Vice President Cheney’s bizarre assertion that the Office of the Vice President (OVP) is not part of the Executive Branch. (If it isn’t, where does it fit in our Constitutional system, or does it?) As a result, since 2003, he has unilaterally exempted his office from compliance with Executive Order 12958 which requires information about its classification and declassification activities be provided to the National Archives so that national security materials can be safeguarded. In 2004, the OVP blocked an on-site inspection by the Information Security Oversight Office (ISOO) part of the National Archives. In mid 2006, the ISOO wrote to Cheney’s Chief of Staff David Addington twice on the subject but received no answer. In January 2007, the ISOO asked Alberto Gonzales and the DOJ to resolve the matter. Cheney’s response was to seek to abolish the ISOO and eliminate the National Archives’ ability to refer disputes to the DOJ.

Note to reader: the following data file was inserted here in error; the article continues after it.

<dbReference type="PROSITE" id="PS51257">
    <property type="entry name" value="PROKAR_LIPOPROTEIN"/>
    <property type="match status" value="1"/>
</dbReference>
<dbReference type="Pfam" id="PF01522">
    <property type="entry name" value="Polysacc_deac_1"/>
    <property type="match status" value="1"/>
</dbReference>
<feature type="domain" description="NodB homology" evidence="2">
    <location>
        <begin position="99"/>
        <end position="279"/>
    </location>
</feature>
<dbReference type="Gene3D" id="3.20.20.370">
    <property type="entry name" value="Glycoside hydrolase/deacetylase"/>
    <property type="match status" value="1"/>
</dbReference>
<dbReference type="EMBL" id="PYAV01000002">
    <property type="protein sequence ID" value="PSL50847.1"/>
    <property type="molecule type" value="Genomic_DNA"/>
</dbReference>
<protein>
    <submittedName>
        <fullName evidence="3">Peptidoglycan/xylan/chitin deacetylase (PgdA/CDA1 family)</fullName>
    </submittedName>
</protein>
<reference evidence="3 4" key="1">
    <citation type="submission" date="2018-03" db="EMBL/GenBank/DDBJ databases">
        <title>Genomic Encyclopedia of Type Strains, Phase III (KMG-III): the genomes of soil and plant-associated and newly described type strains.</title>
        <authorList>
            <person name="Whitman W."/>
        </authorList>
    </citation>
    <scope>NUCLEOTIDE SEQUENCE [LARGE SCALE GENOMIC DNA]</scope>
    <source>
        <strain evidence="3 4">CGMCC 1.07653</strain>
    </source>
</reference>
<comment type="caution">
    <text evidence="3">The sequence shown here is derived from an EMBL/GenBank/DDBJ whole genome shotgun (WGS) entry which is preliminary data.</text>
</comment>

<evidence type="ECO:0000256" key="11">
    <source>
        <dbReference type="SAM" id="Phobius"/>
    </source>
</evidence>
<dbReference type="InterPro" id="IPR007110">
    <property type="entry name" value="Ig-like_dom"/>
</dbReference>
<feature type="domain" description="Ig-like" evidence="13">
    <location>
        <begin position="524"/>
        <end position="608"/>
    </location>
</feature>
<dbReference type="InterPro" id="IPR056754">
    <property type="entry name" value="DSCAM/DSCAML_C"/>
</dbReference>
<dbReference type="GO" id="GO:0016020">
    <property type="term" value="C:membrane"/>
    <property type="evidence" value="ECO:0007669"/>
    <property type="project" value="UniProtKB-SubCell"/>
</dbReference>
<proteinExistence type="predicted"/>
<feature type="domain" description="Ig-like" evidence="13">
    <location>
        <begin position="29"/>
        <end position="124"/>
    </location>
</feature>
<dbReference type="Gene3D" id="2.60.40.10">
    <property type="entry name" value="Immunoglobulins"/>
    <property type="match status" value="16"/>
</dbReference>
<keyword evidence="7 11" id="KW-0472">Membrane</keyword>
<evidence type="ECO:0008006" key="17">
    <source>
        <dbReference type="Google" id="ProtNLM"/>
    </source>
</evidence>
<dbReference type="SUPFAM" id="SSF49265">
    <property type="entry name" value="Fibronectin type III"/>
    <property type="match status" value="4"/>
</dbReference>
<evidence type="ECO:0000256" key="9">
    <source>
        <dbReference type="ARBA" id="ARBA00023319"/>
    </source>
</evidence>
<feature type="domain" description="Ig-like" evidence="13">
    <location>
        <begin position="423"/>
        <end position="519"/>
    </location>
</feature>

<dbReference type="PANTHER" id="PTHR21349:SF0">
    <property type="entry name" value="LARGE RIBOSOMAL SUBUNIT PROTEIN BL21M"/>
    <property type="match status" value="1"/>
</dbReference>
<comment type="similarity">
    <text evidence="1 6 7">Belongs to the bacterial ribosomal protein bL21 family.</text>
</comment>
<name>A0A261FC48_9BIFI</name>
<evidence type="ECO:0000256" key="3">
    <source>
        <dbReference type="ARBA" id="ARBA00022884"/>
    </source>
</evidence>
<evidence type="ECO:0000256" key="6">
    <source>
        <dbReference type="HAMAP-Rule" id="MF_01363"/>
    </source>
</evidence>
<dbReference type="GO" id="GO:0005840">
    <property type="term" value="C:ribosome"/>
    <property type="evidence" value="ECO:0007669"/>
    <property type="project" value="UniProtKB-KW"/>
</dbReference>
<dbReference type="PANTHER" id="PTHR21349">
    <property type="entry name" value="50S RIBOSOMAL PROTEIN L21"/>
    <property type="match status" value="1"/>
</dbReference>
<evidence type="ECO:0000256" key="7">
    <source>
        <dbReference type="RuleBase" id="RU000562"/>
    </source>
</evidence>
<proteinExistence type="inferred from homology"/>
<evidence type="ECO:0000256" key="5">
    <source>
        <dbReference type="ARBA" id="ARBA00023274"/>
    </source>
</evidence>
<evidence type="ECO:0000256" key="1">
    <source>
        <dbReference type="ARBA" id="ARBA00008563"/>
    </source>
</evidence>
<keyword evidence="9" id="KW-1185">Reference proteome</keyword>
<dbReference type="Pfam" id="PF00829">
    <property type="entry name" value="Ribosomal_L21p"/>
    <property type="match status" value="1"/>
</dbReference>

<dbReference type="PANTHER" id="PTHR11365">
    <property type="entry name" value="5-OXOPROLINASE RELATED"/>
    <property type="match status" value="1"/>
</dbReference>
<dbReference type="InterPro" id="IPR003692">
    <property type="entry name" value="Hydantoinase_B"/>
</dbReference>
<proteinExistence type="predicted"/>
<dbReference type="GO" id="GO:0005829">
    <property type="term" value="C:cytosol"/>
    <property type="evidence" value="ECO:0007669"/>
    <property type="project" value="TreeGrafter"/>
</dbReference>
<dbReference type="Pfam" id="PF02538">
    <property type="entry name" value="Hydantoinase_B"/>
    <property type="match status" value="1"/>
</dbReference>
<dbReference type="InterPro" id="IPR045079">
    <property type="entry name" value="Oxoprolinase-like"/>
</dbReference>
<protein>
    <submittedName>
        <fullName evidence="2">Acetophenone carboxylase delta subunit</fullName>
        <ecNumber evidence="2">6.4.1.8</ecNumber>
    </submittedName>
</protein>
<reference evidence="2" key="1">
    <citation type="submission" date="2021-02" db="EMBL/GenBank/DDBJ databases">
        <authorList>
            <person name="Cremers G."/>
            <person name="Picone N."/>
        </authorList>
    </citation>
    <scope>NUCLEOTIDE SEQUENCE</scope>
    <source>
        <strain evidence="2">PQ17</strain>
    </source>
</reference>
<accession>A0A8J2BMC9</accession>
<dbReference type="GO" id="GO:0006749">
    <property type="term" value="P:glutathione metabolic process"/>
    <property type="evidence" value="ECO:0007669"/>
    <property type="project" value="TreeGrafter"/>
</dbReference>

Additionally, in 2001 the OVP refused to tell the GAO as part of its oversight function who had participated in Cheney’s Energy Task Force. This was a governmental request and is different from the Sierra Club lawsuit. (The GAO sued but the case was dismissed by a compliant conservative judge John D. Bates on the grounds that the GAO lacked standing and that the matter fell outside the purview of the court.) Cheney has also refused to disclose travel paid for by special interests as required by law. Since 2004, he has denied requests to name the political appointees on his staff. He has asserted control over Secret Service documents which detail visitors to his residence and exempted these from Freedom of Information requests. Finally, per Executive Order 13233 of November 2001, the Vice President is given authority to prevent public release of his (the OVP’s) papers after he leaves office.